Klipsch T5 True Wireless

The T5 True Wireless may have the most volume of any true wireless earbuds I've tested. In fact, when you crank these all the way up, they're too loud. But trust me, I'd rather have that issue than not enough, which has been the case on a few models. I like my music cranked to 11, but I may have met my match in the T5s. I ended up keeping things around 70 to 80 percent.

Unfortunately, there isn't a companion app for the T5 True Wireless. Klipsch says one is on the way for both Android and iOS, but it won't be available until early September. When it is available, the Klipsch Connect software will allow you to tweak EQ settings and more. Thankfully, these earbuds sound great out of the box, otherwise it would be a huge problem the app didn't arrive alongside the product. Even still, it would be nice to tailor the sound to your preferences.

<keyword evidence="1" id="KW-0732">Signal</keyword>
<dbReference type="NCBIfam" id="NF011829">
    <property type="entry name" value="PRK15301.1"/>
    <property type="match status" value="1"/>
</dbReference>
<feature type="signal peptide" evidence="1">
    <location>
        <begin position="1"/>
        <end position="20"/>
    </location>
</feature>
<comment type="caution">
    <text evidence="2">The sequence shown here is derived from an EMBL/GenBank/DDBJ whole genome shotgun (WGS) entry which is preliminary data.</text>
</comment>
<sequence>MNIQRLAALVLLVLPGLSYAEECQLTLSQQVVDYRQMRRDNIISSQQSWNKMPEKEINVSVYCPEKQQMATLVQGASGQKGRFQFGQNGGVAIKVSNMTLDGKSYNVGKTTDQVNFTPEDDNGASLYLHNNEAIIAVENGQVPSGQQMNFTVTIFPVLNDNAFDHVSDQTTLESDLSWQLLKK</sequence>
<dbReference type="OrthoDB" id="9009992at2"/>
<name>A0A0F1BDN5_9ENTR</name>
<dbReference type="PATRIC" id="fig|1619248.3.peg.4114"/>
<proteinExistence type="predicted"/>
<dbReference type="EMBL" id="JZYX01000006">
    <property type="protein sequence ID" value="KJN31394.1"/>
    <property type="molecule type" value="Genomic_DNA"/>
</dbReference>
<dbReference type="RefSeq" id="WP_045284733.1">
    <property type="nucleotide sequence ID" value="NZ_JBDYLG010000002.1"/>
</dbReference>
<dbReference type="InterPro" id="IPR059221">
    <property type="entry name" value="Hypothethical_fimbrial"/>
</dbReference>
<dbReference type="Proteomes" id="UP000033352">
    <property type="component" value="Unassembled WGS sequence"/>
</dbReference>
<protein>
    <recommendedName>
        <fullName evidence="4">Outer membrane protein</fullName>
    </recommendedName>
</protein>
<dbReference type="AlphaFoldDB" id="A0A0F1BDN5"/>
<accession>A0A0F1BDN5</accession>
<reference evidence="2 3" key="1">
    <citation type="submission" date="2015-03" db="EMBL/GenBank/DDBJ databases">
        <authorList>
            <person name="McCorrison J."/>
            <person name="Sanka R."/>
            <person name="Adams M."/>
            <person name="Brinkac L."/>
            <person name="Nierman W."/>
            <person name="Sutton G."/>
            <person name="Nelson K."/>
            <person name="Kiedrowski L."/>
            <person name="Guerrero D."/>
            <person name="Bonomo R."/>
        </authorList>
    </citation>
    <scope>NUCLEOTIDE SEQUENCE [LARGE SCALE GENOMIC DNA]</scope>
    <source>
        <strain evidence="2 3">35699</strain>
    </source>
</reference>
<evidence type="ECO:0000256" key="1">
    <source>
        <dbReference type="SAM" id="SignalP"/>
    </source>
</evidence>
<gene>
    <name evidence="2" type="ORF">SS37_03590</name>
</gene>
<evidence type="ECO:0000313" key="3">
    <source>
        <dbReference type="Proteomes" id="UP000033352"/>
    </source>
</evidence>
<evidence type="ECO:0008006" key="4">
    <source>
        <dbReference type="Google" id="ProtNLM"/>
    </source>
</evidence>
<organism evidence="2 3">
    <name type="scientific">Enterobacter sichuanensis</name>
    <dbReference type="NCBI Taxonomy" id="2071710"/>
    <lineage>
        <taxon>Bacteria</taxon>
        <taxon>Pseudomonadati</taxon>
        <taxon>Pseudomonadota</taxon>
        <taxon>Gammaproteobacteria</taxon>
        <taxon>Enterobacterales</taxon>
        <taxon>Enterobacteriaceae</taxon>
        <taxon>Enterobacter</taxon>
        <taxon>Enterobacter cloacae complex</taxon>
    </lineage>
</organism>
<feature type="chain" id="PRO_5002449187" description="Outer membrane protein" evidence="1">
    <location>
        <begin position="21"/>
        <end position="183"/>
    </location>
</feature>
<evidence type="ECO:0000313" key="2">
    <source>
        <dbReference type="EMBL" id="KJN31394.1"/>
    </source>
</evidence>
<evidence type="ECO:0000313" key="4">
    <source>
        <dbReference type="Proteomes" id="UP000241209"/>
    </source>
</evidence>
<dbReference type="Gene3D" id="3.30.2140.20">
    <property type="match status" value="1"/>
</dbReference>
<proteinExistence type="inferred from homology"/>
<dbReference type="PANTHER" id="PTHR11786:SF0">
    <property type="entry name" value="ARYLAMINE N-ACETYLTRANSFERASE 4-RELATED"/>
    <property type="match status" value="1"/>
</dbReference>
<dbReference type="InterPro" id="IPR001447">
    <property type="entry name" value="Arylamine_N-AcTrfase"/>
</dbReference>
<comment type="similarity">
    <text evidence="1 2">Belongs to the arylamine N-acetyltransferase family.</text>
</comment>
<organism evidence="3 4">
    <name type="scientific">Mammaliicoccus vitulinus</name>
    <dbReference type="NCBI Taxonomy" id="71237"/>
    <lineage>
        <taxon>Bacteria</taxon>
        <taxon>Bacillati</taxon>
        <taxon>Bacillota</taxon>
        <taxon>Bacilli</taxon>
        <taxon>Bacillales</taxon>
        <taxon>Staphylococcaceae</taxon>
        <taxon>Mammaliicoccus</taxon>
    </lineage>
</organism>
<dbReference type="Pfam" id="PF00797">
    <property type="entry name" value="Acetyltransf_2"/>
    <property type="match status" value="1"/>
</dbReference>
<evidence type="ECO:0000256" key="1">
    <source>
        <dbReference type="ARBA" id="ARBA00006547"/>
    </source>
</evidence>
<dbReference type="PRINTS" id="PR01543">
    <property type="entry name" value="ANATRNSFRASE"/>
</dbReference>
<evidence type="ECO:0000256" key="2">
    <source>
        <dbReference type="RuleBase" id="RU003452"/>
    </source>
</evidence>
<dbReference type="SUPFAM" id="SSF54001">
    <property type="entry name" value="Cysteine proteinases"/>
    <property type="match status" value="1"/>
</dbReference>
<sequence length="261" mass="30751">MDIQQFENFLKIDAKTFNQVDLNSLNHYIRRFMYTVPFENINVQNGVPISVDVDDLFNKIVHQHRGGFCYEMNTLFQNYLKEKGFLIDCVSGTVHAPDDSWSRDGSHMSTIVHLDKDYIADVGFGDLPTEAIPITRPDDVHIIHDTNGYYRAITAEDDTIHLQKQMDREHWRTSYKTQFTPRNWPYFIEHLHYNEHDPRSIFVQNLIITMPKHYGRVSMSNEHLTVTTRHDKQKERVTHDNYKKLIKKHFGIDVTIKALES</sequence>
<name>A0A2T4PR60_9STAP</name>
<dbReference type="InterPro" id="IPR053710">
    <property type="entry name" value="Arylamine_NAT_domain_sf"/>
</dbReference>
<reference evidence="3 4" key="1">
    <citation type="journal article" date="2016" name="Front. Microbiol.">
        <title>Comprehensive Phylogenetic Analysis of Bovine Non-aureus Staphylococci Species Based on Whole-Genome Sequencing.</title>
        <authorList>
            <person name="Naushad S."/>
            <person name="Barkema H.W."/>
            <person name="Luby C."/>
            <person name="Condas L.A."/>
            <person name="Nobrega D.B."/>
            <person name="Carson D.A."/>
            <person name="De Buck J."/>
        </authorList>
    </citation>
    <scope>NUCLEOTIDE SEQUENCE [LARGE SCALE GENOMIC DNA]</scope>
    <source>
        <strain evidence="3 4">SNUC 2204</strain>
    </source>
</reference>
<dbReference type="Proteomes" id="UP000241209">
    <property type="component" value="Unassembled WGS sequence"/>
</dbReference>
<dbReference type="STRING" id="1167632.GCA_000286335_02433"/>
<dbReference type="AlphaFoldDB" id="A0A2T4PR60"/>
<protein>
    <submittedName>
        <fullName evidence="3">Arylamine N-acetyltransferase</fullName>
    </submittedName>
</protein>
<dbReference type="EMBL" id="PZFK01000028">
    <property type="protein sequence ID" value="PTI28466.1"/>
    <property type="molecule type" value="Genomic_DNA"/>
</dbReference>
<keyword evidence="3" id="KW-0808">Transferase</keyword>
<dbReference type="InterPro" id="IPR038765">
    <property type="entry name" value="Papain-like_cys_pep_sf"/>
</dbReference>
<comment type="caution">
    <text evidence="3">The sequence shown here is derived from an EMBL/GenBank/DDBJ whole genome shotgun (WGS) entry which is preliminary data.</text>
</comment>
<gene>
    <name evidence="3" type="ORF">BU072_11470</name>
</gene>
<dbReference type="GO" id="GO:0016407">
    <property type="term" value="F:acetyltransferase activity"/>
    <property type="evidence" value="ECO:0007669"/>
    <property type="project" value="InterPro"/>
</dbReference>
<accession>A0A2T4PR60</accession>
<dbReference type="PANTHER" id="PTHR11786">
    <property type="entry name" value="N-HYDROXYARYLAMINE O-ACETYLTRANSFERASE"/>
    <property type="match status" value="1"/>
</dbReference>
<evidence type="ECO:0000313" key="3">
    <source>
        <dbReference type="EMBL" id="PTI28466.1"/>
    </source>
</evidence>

Klipsch claims eight hours of battery life on a charge, with three additional charges in the case. That's significantly longer than much of the competition, which averages around five or six. Testing these figures is always a chore for me, mostly because when I'm not using the earbuds, they're stuck in the case so I don't lose them. I'll bet you'll probably do the same. That means they're always charged, unless the case runs out of juice -- which is about once a week with my moderate daily use. If you really need to put that 8-hour promise to the test, you should get pretty close. I managed almost 10 hours when I focused solely on running them all the way down.

Klipsch T5 True Wireless